31 January 2010

We'll Try Not to Bleed: Vampire Fest

This is a post of an article I wrote for my Newswriting I class last semester.

We’ll Try Not To Bleed: Vampire Fest
By: Krishana Davis

Vampires, vampires, everywhere is how it appears to be lately with the vampire scene on full blast courtesy of a new saga: Twilight. This book turned movie is reaching new heights with its second installment “Twilight: New Moon” grossing over 72.7 million dollars opening day. In its first week of showing “New Moon” even beat out the immensely popular summer 2008 Batman film “Dark Knight”, which grossed on 23.6 million dollars a 212 percent increase in movie sales. “Twilight” is the bloody yet romantic love story of Isabella and Edward Cullen who battle against all odds to be to be together although one is a human and the other is a soulless vampire.

The whole world seems to have been bit by the vampire fever, with vampire like movies and shows popping up like a disease in movies, TV shows, as well as mainstream culture. With the success of “Twilight”, shows such a “True Blood” on HBO and “Vampire Diaries” on the CW have been springing up everywhere in mainstream culture. A vampire spoof, that recent hit the big screen, has even been created called “Transylmania” that pokes fun at the romantic yet often gory tales portrayed in the vampire genre. But where does the infiltration of the vampire into mainstream culture end?

Recently the Disney Channel show “Wizards of Waverly”, which is about a wizard family set in the real human world and how the kids interact with society as the kids battle for the right to be the family wizard, recently added some new characters. As the craze for “Twilight” and rumors of the opening date of the sequel “New Moon” began to resurface, “Wizards of Waverly Place” added a new family of vampires in the same neighborhood as the wizard family. Many speculated that the Disney Channel was trying to “jump on the [vampire] bandwagon”.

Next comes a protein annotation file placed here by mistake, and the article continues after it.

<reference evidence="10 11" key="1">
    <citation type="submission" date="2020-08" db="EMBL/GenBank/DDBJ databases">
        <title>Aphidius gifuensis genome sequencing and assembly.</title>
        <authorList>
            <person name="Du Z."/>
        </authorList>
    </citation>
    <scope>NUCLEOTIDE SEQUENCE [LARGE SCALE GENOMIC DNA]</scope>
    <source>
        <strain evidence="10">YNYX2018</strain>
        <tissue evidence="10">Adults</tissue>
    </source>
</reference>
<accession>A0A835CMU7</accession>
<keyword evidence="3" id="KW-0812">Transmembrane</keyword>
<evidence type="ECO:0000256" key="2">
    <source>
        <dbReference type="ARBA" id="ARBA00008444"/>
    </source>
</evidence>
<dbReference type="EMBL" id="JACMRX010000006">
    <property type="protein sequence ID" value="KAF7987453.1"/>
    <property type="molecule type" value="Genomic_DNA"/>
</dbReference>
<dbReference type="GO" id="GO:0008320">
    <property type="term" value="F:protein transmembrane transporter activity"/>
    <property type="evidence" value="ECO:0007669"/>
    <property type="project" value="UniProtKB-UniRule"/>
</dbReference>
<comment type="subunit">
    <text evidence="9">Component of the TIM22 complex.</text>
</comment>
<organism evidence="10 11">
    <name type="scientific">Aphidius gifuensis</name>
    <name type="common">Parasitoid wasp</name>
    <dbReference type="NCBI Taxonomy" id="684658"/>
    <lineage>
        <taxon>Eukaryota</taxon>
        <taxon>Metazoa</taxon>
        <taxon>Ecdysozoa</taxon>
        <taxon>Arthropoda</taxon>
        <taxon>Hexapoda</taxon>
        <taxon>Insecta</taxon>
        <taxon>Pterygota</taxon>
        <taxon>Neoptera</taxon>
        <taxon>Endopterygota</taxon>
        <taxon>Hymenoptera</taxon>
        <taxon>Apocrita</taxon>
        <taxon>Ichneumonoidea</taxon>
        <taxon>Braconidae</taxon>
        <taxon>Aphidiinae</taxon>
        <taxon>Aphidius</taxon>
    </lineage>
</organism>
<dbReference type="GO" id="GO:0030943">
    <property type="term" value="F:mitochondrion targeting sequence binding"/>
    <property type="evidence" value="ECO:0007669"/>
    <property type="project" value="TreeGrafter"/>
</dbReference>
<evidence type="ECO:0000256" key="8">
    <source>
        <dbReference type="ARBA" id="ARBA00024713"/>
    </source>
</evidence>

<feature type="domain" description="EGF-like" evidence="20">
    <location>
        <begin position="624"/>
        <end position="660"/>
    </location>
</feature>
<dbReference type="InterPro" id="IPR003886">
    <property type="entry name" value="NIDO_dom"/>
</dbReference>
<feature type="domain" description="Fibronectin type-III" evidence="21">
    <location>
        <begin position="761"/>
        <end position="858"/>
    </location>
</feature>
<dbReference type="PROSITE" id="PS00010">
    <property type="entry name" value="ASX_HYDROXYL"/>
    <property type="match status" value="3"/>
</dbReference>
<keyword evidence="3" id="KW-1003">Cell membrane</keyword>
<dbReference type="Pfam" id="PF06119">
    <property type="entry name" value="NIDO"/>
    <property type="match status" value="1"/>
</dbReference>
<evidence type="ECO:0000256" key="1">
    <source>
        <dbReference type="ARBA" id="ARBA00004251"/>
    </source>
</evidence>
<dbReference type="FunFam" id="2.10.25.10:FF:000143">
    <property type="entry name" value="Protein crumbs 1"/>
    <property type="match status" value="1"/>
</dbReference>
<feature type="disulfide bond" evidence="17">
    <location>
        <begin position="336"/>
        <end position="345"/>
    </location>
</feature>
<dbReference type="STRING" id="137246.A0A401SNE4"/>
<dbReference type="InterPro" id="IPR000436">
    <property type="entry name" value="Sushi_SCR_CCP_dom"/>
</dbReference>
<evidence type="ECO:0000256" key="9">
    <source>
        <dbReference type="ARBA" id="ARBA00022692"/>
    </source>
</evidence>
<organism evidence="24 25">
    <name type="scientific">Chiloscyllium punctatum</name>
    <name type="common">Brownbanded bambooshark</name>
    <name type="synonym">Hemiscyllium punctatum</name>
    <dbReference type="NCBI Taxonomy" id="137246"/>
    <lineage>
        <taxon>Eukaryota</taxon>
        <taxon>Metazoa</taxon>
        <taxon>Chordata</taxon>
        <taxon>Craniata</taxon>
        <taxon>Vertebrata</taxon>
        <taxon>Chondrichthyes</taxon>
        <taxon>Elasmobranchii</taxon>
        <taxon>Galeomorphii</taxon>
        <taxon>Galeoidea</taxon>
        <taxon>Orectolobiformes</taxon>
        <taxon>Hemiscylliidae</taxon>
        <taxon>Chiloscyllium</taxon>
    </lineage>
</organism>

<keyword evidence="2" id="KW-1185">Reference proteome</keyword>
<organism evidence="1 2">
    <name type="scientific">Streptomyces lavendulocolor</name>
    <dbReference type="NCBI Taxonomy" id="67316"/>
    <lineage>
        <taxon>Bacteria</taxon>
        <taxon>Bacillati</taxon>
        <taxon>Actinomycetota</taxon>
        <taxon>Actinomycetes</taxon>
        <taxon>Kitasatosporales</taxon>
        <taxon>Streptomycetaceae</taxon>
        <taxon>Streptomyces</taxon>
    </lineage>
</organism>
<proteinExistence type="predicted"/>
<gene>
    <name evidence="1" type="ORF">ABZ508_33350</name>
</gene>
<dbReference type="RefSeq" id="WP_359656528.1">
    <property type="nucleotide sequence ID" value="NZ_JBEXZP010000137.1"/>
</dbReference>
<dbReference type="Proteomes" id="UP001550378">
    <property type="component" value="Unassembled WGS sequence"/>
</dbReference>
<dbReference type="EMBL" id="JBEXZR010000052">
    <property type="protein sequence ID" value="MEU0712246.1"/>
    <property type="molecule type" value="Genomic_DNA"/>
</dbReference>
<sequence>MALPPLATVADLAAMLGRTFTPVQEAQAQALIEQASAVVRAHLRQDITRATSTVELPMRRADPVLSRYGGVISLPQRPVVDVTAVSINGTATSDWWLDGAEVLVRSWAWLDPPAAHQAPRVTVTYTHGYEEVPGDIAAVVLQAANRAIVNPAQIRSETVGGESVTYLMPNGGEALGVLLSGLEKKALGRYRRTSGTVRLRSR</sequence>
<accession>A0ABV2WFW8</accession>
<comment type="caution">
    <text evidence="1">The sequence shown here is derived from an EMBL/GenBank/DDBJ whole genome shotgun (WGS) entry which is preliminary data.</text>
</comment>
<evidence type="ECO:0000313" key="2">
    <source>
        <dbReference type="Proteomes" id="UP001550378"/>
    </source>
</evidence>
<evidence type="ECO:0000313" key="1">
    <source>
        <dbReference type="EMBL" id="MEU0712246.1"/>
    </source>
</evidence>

Highly religious and a mother of two, Tameka Perkins, was at first reluctant about allowing her children to watch shows like “Wizards of Waverly Place” because of the witchcraft element. Upon review the show she was surprised at how minuscule the witchcraft element was in the show. However, she was taken back with the addition of a vampire element to the show.

It’s promoting violence she stated and,”their intentions are to bite and suck blood from another human.”

She continued that although the nature of these types of shows is okay for some age ranges, she does not want her young kinds to be subject to these ideas yet.

“My kids love the Disney Channel, but kids have big imaginations... there are some things I just do not want my children to try to imitate.”

Other people however, have a more liberal attitude to these films.
Travis Case, a sophomore at Morgan, felt although he believed Twilight to be a “Dawson’s Creek with fangs,” he still does like some of the vampire stories.
Case claimed to have actually jumped on the vampire phenomenon and enjoys watching the series “True Blood”. He stated that it is well written with a complex plot and the vampires’ desire for acceptance plays on the equalities still facing many Americans today.

Case stated that vampires are in because, “they speak to our true selves and what a lot of us desire to be. Vampires do what they want, when they want. They have super human strength and agility, but they are human too.”

Whether we like it or not it seems vampires like vampires will be infecting victims of popular culture for a while.

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